To understand why exactly that happened, let’s break down the return by each ETF by month. I want to specifically highlight October to December, as all other months were quite unremarkable.

As you can see while stocks and commodities were falling, bonds and gold performed extremely well to the point that the whole portfolio went up in value.

YearMonthReturnBalanceiShares 20+ Year Treasury Bond ETF (TLT)iShares 7-10 Year Treasury Bond ETF (IEF)Invesco DB Commodity Tracking (DBC)SPDR Gold Shares (GLD)Vanguard Total Stock Market ETF (VTI)
200810-8.64%$10,024.69-1.86%-0.87%-25.08%-16.14%-17.48%
2008116.22%$10,648.5914.34%7.75%-12.37%12.57%-8.01%
2008128.43%$11,546.4013.64%5.15%-3.22%7.73%1.78%

The reason the All Weather portfolio outperformed during a crisis is the same reason it underperformed vs. the S&P500 during the last three years when there was a boom in stocks. The portfolio doesn’t have a large enough exposure to stocks. Bonds exposure is the reason why the volatility is lower than the S&P but also why returns are lower on a long enough timeline.

Here is the breakdown of returns by ETF from 2007. Stocks and long term bonds produced majority of the return.

Performance vs. Volatility

To illustrate this point further, let’s take a look at CAGR vs. Standard Deviation of All Weather and the S&P 500 (SPY ETF).

By simply buying the S&P historically you would have gained a 3% point better performance but with double the volatility. The worst year for SPY was a 36% loss while for the All weather portfolio it was only 3.3%. Imagine sitting there during one of the greatest financial crisis in history and actually watching your portfolio go up in value while everybody else was losing a third of their portfolio in a matter of months. That is the power of high bond exposure.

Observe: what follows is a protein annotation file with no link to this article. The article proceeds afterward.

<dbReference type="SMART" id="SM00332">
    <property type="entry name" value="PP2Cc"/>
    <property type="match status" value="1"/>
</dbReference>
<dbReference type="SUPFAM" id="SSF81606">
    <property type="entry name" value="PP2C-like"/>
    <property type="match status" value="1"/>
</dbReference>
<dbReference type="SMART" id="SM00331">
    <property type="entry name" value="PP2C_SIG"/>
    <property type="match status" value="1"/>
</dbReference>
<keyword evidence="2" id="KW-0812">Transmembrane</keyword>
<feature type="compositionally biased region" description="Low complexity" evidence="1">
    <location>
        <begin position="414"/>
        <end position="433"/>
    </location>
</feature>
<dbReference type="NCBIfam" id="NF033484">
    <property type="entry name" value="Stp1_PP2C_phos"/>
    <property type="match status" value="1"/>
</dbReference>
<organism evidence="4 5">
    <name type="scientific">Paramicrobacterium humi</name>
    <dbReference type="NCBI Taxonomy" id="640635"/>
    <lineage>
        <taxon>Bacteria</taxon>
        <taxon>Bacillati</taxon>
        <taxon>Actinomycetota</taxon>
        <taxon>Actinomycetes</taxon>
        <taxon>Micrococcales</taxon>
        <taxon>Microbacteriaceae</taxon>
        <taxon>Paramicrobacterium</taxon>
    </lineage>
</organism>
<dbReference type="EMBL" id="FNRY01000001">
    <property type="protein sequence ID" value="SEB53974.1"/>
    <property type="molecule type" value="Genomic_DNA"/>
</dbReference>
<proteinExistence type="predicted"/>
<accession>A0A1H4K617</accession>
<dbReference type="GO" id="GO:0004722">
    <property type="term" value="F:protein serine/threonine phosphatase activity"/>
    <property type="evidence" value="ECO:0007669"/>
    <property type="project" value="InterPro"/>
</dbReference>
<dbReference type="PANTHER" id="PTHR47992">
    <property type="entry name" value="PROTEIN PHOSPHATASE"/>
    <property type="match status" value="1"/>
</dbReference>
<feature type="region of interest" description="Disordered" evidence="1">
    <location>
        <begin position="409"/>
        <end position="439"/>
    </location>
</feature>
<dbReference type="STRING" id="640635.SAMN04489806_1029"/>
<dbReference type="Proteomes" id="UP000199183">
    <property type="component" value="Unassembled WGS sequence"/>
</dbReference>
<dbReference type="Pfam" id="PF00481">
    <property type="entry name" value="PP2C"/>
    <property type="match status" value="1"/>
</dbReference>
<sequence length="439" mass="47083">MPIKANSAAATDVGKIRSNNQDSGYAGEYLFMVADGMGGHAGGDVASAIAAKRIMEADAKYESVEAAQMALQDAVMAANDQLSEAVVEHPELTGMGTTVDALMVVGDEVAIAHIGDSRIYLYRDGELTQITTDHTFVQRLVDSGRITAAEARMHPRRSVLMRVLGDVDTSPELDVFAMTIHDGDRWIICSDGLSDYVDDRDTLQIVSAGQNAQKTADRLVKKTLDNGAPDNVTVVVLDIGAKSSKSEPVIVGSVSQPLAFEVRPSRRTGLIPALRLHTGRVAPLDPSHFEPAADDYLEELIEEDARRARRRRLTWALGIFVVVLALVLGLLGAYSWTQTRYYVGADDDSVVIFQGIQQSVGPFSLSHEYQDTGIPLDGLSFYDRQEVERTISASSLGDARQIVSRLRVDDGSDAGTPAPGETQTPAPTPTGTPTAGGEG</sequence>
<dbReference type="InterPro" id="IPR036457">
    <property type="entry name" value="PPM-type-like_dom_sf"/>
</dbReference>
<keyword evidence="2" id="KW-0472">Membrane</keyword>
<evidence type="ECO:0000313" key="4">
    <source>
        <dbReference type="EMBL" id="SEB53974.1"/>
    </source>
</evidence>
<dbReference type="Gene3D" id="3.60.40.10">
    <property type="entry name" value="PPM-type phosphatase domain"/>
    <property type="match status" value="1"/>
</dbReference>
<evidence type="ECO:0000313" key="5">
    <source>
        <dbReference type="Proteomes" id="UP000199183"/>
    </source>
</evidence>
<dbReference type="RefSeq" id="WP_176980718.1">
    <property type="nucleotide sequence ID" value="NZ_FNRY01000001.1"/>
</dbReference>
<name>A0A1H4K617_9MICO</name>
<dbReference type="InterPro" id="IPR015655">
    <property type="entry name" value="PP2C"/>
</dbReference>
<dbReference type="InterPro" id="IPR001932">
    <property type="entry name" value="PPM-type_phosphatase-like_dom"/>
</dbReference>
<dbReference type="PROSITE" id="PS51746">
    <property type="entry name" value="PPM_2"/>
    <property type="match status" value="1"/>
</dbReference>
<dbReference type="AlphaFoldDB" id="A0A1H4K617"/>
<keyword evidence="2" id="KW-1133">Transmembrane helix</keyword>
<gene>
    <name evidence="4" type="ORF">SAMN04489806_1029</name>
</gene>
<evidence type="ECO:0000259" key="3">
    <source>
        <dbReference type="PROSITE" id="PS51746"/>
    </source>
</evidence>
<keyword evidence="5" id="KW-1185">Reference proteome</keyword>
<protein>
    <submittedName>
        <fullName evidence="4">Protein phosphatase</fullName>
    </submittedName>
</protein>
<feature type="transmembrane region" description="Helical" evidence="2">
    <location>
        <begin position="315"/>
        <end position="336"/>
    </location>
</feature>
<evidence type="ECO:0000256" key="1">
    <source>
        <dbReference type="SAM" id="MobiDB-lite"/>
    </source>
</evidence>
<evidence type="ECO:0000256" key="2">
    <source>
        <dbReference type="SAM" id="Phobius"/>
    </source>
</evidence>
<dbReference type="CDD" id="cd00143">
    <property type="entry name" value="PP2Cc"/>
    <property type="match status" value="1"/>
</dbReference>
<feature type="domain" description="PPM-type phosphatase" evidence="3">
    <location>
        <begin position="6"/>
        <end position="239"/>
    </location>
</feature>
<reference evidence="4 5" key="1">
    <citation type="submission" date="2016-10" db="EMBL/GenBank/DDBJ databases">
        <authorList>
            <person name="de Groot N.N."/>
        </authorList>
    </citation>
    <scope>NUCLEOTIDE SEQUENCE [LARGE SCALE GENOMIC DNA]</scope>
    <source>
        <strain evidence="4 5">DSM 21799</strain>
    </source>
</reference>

Asset Breakdown

Asset types we buy when we purchase this portfolio:

It is a quite simple allocation, 55% in U.S bonds, 30% in US Stocks and 15% in commodities and gold.

Stock sectors we buy into when we purchase this portfolio:

Fees and Risks

Fees
This portfolio is constructed using ETFs that you can see under composition section. ETFs are professionally managed and carry a fee called MERs. This fee is part of your return so it is not charged separately. Here is the breakdown of the fees.

The most expensive ETF on the list is DBC (Commodity Tracking Index) but because of low exposure to DBC at only 7.5% the overall portfolio fee is not impacted by it too much. The overall fee is fairly low at 0.19%.

Risks
Any investment carries some risk of loss. Risk is captured by portfolio’s volatility.  Here is the summary of how much each ETF contributes to portfolio’s volatility as a % of total. 

 

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WeightTickerTicker Info
40%TLT
15%IEF
7.5%DBC
7.5%GLD 
30%VTI

Notes on results:

Performance analysis is not of the exact portfolio offered by a 3rd party service. For back testing purposes, portfolios are reconstructed using best available information. 

Past performance is no guarantee of future results, which may vary. Please see our terms of use.

Investing involves risk, including possible loss of principal. The value of the investments and the income derived from them may fluctuate over time.

All portfolio returns presented are hypothetical and backtested. Hypothetical returns do not reflect trading costs, transaction fees, or taxes.

The results are based on information from a variety of sources we consider reliable, but we do not represent that the information is accurate or complete.

The results do not constitute investment advice or recommendation, are provided solely for informational purposes, and are not an offer to buy or sell any securities.

The results are based on the total return of assets and assume that all received dividends and distributions are reinvested.

CAGR = Compound Annual Growth Rate

Stdev = Annualized standard deviation of monthly returns

The results assume annual rebalancing of portfolio assets to match the specified allocation